Most of my life, I have been pretty happy. Work, family, friends, sports, and hobbies were enjoyable and, in many ways, even satisfying.
On the surface, everything seemed fine, including to me. But, learning to go deeper was not on my agenda. If life was a swimming pool, I was hanging out in the shallow end.
My conversations were small talk versus meaningful discussions, so relationships were more superficial than substantive. My self-awareness was shallow, spirituality knee-deep, and service to others nonexistent, creating experiences more trivial—less deep—than they could have been.
No one learns to swim in the shallow end of the pool. (Michelle A. Homme)
Exploring Deeper Waters
When our boys were young, we lived in Orlando, where having a pool is close to mandatory. I remember watching my younger son learning to swim. He splashed around in the shallow end until he was ready and then ventured into deeper water, slowly at first, but more confidently each time. Soon, diving and retrieving toys from the deep end were what swimming was all about for him.
For me, learning to scuba dive was a similar process. Snorkeling was fun for a few years, and I saw cool fish and coral reefs. But, I yearned for more excitement and decided to get certified to scuba dive. Each lesson taught me more, and I graduated with a checkout dive in the ocean. An undersea world opened up for me that was different—better—than what I had experienced before.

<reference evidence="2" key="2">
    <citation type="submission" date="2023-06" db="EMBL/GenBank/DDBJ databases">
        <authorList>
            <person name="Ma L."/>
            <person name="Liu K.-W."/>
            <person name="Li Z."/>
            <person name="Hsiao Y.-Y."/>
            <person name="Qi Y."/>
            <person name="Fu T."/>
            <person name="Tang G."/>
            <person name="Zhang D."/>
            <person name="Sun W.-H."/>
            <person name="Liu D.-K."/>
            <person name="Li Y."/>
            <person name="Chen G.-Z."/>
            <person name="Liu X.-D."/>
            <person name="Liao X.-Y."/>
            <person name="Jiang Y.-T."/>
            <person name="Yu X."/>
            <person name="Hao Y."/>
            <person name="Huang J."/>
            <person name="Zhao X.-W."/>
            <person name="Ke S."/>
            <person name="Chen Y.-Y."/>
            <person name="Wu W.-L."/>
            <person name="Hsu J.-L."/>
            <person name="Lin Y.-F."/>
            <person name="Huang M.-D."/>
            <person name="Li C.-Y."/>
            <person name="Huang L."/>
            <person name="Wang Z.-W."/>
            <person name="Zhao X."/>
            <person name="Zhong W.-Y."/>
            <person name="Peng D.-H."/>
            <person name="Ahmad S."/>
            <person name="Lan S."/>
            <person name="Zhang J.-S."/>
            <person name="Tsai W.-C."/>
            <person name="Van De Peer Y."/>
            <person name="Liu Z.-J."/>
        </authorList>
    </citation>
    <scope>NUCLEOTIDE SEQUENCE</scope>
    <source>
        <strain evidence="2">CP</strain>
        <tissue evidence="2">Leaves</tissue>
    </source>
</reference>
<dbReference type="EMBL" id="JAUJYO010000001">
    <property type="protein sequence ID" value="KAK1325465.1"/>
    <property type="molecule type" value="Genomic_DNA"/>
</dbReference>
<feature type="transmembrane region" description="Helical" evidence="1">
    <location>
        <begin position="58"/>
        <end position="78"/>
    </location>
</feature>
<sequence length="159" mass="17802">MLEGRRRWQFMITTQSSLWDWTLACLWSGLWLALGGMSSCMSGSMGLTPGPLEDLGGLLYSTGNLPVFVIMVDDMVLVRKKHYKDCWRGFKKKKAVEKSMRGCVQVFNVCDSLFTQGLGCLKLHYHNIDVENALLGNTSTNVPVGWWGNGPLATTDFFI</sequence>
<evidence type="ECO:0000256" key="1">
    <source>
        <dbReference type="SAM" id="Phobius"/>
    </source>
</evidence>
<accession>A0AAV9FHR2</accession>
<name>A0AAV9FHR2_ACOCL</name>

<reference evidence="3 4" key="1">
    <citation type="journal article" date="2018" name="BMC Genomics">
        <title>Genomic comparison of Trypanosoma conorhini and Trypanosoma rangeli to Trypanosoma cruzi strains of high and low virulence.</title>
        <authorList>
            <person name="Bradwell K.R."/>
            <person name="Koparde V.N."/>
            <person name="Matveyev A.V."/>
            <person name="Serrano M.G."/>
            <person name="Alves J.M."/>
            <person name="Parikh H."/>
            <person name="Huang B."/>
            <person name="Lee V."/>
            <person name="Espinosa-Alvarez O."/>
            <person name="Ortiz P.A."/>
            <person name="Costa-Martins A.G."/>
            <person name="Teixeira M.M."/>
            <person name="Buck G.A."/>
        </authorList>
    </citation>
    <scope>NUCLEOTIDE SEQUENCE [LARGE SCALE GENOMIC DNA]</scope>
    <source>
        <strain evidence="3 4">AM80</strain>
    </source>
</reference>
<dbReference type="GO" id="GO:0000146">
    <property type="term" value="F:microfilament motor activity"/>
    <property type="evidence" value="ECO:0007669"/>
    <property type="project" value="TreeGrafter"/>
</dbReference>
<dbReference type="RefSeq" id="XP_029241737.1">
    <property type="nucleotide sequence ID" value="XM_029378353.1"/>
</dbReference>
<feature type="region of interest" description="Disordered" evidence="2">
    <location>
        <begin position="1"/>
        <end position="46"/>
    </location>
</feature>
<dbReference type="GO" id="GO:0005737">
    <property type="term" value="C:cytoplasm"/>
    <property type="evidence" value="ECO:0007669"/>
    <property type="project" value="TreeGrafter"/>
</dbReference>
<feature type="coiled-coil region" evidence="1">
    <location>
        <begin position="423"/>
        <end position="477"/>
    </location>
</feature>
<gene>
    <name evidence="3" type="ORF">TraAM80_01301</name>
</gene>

Life can be like that.
We hang out in the shallow end, splashing around and having fun. Over time, we notice there are areas of life we are not living to the fullest and, hopefully, begin to explore deeper waters. Then, and only then, do we discover a new way of living we never enjoyed before.
Learning to Go Deeper
Learning to go deeper happened gradually for me.
I took—was guided to—steps that helped me move beyond the superficial aspects of life. I got older, became married, and had kids. My relationship with God deepened, and I decided to dive all the way in. Becoming involved in service ministries opened my eyes in new and wonderful ways.
My relationships became more significant. Later, tough experiences forced—presented—a more meaningful perspective on life. Involvement in recovery allowed me to see things more deeply than ever before. And writing, first a book and then a blog, helped me explore even newer waters.
I realized my tendency to be a “think and do” kind of guy who operates largely at the rational and volitional levels. I saw there were emotional and spiritual waters yet to explore to get more in touch with my feelings and deep desires. In earlier years, that may have seemed frightening, but now it presented an exciting adventure to experience life at an even deeper level.
Perhaps I am meant to swim in deep waters …better deep than shallow! (Joseph Smith Jr.)
Taking Steps to a More Satisfying Life
In some ways, learning to go deeper is like scuba diving.
We may be uncomfortable at first, even frightened. Because there is risk: becoming self-aware, surrendering spiritually, and becoming vulnerable and transparent can seem scary. Wonderfully, there are things we can learn—spiritual and emotional STEPS—to help us move forward gradually.
Splashing around in the shallow part of the pool is fine, but diving into the deep end is far more exciting. Similarly, snorkeling is great, but scuba diving more invigorating, and it can allow us to become immersed in a whole new world, one we would not experience otherwise.
Life is like that, so think about it. Then, come on in, the water’s fine.
Question: Are you willing to go through the process of learning to go deeper?
Action: Pick an area—relational, emotional, or spiritual—and start taking steps to go deeper.